When most people think of fossils they probably focus on bones and shells but of course there is much more available to palaeontologists than just these with things like nests, coprolites and footprints also abounding. Although the split is rather one of convenience and lacking one of strict definition the former are classically termed body fossils and the latter trace fossils. Essentially, the actual remains of organisms come under the term ‘body fossil’ whether it be bone, shell, soft tissues or whatever, and marks left behind by organism (typically recording some aspect of behaviour) are termed ‘trace fossils’.
The split is of course awkward at best. While footprints or swimming traces are pretty strictly trace fossils and a typical skeleton or ammonite would be a body fossil it rapidly gets tricky. Eggs could be termed body fossils in their own right (certainly those containing embryos probably should) but as part of a nest they are closer to trace fossils as are the fragments of hatched eggs, and something like stomach contents or the fighting dinosaurs could easily be considered both. Finally there are odd, ‘unintentional’, traces like those made by old shells rolling around on a sea floor which while leaving a mark are hardly indicative of behaviour yet probably still fall under the heading of traces.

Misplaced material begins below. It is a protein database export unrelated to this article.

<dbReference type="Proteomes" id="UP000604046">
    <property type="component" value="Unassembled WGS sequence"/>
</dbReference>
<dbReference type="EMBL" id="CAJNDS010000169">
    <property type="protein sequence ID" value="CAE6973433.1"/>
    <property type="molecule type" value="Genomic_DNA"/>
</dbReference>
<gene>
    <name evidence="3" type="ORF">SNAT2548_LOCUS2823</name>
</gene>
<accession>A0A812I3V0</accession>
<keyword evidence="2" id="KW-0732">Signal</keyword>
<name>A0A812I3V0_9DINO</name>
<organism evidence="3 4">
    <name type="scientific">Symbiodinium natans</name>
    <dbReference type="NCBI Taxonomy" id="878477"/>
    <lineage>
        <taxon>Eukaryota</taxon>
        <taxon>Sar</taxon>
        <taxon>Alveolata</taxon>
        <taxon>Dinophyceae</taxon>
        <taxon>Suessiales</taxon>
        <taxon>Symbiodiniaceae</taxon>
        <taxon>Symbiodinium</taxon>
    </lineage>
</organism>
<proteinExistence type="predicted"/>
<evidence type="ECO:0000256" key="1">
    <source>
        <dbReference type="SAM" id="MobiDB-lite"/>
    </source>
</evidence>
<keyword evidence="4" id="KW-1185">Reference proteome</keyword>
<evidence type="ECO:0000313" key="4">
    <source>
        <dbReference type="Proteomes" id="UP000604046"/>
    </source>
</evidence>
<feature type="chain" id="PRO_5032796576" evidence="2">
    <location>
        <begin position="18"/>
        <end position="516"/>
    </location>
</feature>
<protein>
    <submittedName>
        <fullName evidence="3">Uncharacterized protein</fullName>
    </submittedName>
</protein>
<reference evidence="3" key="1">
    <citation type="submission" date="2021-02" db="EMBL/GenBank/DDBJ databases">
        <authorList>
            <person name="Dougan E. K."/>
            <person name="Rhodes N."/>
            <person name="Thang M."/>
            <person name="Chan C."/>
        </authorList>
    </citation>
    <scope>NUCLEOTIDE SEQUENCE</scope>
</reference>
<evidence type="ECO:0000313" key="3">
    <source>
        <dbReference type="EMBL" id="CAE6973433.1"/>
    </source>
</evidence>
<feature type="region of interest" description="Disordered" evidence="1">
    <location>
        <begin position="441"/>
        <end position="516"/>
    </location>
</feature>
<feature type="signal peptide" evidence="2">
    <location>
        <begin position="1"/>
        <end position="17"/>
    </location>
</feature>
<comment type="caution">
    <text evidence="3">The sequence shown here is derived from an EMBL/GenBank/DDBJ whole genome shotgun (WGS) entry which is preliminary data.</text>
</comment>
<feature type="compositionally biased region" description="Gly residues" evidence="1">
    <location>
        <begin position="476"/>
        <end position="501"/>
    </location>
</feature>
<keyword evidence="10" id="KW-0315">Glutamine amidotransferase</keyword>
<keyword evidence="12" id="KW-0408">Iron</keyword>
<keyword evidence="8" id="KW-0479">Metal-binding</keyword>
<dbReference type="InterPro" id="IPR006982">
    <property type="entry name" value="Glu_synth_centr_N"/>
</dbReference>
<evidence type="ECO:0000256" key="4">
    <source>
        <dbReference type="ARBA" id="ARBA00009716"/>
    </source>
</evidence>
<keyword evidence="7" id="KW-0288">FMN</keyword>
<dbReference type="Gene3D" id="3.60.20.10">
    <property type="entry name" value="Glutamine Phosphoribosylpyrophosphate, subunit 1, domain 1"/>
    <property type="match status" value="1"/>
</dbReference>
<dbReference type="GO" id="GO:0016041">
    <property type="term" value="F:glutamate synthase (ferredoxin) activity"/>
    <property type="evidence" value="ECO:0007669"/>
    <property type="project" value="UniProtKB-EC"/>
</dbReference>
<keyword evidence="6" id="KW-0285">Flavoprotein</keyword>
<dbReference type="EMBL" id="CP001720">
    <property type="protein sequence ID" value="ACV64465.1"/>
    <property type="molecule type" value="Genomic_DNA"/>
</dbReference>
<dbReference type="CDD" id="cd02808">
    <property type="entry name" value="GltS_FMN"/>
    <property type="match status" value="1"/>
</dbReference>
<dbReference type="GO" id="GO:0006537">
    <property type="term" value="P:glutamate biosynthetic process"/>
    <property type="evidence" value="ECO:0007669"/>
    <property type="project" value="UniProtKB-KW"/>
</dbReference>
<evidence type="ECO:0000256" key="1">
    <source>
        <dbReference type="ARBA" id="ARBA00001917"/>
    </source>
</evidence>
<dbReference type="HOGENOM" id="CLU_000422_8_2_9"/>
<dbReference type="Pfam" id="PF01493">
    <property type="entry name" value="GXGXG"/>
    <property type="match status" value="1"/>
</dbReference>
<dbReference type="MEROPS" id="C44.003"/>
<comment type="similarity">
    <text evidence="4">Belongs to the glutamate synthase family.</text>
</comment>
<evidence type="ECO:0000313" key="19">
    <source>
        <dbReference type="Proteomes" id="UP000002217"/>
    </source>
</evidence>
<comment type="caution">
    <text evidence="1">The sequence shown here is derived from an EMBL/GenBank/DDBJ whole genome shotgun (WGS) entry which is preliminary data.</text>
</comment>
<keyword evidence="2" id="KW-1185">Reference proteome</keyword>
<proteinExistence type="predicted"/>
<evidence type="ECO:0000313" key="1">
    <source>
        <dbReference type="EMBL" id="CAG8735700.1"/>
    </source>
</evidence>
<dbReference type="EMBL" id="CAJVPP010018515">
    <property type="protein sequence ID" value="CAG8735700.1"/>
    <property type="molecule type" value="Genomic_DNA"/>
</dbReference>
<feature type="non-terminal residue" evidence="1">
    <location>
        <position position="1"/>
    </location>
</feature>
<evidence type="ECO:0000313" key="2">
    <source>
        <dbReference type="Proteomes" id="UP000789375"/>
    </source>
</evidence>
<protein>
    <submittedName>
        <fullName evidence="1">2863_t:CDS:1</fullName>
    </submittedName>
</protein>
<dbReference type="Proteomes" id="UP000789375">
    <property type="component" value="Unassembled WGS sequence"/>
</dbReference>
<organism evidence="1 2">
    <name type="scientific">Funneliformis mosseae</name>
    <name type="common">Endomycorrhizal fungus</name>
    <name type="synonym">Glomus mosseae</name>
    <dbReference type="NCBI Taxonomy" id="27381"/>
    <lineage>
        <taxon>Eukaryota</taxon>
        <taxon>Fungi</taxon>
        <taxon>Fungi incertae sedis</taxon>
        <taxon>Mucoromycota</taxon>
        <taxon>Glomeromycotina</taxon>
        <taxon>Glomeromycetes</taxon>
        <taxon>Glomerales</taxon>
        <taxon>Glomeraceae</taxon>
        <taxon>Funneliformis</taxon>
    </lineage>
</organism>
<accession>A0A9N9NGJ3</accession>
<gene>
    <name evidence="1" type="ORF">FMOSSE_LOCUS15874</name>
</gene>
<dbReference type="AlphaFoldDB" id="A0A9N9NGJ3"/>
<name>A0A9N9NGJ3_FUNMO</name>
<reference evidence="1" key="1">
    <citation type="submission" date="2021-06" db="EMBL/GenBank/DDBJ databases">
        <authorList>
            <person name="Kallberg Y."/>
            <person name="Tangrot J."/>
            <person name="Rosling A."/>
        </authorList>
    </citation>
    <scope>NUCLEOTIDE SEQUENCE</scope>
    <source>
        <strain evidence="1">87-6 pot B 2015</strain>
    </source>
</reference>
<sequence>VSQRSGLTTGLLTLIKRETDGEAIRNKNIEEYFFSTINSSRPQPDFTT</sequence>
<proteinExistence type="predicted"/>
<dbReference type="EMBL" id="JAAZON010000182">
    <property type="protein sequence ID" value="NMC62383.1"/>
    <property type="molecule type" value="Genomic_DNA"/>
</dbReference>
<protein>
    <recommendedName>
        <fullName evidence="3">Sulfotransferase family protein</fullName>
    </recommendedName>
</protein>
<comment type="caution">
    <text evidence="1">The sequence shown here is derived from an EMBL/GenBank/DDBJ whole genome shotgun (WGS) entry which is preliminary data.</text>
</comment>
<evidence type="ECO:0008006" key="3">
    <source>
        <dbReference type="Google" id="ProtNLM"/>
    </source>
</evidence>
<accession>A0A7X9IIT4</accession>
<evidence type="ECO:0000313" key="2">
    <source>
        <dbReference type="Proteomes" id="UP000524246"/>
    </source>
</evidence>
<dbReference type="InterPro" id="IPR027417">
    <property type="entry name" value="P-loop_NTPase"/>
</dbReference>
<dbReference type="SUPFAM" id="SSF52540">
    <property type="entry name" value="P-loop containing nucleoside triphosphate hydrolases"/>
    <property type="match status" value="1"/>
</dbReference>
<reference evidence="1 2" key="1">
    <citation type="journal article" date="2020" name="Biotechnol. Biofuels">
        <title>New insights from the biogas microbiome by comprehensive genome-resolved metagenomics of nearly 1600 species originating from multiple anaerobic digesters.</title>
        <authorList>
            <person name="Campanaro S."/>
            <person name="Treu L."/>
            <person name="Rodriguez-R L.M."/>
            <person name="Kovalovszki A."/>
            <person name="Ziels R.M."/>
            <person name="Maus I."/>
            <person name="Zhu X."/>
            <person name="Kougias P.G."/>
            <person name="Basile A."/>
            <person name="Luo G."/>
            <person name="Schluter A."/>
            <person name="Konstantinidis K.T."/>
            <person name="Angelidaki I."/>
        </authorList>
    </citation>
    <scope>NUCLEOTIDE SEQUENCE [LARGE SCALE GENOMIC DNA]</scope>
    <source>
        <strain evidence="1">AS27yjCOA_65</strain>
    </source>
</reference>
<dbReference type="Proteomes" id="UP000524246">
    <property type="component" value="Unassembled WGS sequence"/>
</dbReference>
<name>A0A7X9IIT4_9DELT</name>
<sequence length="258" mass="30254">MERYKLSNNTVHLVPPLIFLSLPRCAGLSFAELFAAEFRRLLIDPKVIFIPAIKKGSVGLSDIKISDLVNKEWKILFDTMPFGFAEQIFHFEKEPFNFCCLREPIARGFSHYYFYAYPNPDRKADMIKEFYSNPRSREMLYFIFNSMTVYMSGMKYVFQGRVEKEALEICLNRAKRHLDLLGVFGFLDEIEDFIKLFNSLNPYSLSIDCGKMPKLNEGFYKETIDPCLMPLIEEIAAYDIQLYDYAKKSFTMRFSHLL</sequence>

Still it’s useful to have a handle on such definitions since they do crop up and I’m aware that despite my goal to keep this blog as accessible as possible I use terms that are not in common usage or are not clearly defined. I’m trying to fill some of those gaps in where I can, but it can be very dull to write and hard to remember what I have and have not covered.
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